Lawsuits commonly arise over the classification of independent contractors as such, rather than as an employee of the business. Massachusetts laws set forth specific guidelines about worker classification, and misclassification can result in significant civil penalties.
The business litigation attorneys and employment litigation defense lawyers at the Katz Law Group have the years of experience needed to represent your business in employment contract disputes of all kinds, saving you time and money and protecting your business' brand.
Legal Definition of Independent Contractor
Massachusetts General Law Chapter 149, Section 148B sets forth a three-pronged test to determine whether a person is an independent contractor or an employee. The law presumes that all workers are employees unless they can be proven to be an independent contractor.
Under the law, a person is considered to be an employee unless:
- the worker is free from control and direction in connection with the work performed, both under the contract and in fact; and
- the work is performed outside the usual course of the business of the employer; and
- the individual is customarily engaged in an independently established trade, occupation, profession, or business of the same nature involved in the work performed.
Free From Control and Direction
The employer has to prove that it does not control or direct the worker to such a degree that the worker is not an independent contractor. Certain things tend to look as though too much control is held:
- setting work schedules;
- requiring the worker to be in the office at a set time;
- requiring a uniform;
- giving specific instructions on how to perform the work;
- setting the worker's charge rates.
Determining the level of control appropriate for independent contractor status can be tricky, and the law continues to change.
Outside the Usual Course of Business
When a worker performs the kind of work the business typically does, he or she may not be considered an independent contractor. This can require an in-depth analysis of your business practices and the utilization of your current independent contractors.
Example: Your business builds residential homes. However, twice a month you hire an accountant to run through your finances and "books" to make sure things are correct and the business is financially compliant and healthy. The accountant's services are not the work performed by the business, but he or she is instead "incidental" to the primary purpose of the business. It is proper to classify the accountant as an independent contractor.
Independent Trade, Occupation, or Profession
Under this prong of the test, the employer needs to prove that the worker is capable of performing the service to anyone who would request it, not just for that particular employer. If the worker depends on the business for its particularized employment because no other company would hire for that kind of work, he or she is likely an employee.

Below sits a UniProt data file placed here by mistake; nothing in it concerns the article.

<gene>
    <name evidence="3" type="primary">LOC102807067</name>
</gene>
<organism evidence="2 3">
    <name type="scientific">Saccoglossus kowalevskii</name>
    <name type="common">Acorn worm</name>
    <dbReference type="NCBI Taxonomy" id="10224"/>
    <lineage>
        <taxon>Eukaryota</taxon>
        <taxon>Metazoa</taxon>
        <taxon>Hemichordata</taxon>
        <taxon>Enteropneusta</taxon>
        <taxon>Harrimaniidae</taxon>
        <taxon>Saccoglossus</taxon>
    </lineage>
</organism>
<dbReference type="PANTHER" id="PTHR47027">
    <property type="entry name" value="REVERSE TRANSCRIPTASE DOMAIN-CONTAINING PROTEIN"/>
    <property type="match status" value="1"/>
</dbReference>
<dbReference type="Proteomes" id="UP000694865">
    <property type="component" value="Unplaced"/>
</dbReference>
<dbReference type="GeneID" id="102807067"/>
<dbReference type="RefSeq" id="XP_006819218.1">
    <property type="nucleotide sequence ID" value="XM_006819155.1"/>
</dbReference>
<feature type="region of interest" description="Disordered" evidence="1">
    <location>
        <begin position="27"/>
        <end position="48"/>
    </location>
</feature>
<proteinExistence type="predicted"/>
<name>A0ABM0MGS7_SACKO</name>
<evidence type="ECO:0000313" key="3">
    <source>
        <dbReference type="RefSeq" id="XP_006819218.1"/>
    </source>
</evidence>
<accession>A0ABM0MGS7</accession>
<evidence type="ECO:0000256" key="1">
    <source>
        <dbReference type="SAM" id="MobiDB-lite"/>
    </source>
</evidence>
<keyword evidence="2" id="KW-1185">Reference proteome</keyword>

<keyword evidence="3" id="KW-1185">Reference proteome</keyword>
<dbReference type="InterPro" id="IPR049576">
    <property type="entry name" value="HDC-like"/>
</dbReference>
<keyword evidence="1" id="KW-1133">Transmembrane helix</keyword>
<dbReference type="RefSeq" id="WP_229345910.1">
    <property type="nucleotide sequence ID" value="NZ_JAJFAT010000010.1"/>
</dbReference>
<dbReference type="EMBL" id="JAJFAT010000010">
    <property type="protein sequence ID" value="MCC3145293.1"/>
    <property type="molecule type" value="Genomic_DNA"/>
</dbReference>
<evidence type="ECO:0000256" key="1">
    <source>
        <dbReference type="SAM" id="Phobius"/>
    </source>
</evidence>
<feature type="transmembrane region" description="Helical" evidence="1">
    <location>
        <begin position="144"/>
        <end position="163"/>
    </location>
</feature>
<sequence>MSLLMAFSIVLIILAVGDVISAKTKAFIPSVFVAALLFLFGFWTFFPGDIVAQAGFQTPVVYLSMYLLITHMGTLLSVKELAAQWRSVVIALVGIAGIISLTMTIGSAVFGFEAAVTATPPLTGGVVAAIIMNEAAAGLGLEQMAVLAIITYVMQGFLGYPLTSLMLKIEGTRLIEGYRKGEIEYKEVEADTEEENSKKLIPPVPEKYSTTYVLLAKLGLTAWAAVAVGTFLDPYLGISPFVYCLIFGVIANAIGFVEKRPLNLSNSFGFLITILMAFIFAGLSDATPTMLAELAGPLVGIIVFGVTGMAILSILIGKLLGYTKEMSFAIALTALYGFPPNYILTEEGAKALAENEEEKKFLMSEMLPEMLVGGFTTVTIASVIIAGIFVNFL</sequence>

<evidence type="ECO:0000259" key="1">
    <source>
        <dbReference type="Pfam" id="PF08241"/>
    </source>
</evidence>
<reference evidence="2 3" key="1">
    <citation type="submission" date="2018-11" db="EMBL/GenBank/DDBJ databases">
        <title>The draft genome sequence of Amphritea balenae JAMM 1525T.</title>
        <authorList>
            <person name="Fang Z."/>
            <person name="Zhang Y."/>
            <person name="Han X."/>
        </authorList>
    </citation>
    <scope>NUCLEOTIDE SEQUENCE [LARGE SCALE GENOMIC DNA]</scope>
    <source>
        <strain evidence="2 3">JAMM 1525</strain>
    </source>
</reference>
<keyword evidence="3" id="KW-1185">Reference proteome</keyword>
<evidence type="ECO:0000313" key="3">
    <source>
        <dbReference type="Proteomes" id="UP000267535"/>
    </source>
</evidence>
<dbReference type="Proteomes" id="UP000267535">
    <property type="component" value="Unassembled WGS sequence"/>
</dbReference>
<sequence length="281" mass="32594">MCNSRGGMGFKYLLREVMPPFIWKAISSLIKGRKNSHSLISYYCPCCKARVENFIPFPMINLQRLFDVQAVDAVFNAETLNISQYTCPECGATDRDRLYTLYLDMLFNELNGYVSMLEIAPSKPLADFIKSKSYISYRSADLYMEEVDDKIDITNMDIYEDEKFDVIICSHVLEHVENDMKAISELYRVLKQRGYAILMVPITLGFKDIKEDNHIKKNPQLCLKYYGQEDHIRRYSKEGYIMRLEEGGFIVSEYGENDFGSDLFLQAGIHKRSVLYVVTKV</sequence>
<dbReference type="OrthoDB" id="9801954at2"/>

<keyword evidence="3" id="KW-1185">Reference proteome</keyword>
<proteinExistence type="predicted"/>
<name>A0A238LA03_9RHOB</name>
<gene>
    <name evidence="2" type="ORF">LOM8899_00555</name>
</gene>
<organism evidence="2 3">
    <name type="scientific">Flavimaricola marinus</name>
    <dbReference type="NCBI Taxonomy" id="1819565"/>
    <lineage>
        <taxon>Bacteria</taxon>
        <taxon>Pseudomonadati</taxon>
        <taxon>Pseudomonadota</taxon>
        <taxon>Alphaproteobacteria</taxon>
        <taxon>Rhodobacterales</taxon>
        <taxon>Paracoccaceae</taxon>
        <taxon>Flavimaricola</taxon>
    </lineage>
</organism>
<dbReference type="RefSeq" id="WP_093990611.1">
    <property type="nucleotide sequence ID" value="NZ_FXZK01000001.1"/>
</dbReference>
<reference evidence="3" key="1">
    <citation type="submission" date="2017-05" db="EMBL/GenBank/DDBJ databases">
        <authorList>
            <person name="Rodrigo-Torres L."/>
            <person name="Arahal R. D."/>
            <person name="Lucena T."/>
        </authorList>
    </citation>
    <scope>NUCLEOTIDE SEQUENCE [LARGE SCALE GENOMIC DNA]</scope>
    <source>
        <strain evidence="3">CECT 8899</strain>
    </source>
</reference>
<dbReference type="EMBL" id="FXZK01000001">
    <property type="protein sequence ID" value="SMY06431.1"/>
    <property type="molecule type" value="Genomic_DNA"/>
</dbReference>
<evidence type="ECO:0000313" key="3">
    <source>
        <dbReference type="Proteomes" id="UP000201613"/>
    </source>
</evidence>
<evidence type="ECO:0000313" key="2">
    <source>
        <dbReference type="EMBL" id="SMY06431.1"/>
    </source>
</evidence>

Under each of these prongs of the test, the determination is extremely fact-dependent. Because of Massachusetts's intense laws regarding independent contractors, it is critical to perform a direct and in-depth analysis of your business's use of independent contractors to avoid serious penalties.
Misclassification can lead to penalties and problems with the IRS. Risks of misclassification include, but are not limited to:
- tax implications with the IRS and state tax agencies;
- lawsuits over lack of unemployment compensation;
- lawsuits concerning benefit plans and overtime pay;
- worker's compensation implications; and
- other criminal and civil liability.
A person that the business has labeled an independent contractor may sue the company claiming instead to be an employee under the Massachusetts Independent Contractor Law. If successful, he or she may be entitled to damages, and the business could be hit with financial sanctions.
Avoiding Misclassification Issues
To avoid issues related to misclassification of employees and independent contractors, your business should review its current use of independent contractors with a licensed Massachusetts attorney. The distinctions between an employee and an independent contractor can be very fine, and a trained legal expert can help you determine when an independent contractor designation is appropriate.
Remember that Massachusetts law will default to an assumption that a worker should be labeled an employee. If you believe your company would benefit by classifying a worker as an independent contractor, consult with legal counsel to make sure you do not face financial penalties for misclassification.
Consult a Massachusetts Business Litigation Attorney
There are ways to prevent issues with independent contracts which can save your business a great deal of time and money. When a lawsuit cannot be avoided, you need highly experienced lawyers at your side to protect your business interests.
At the Katz Law Group, we are here to protect your business's rights. Our business litigation lawyers provide employment defense services for business throughout Massachusetts, including in Marlborough, Framingham, and Worcester. Contact us today for a consultation.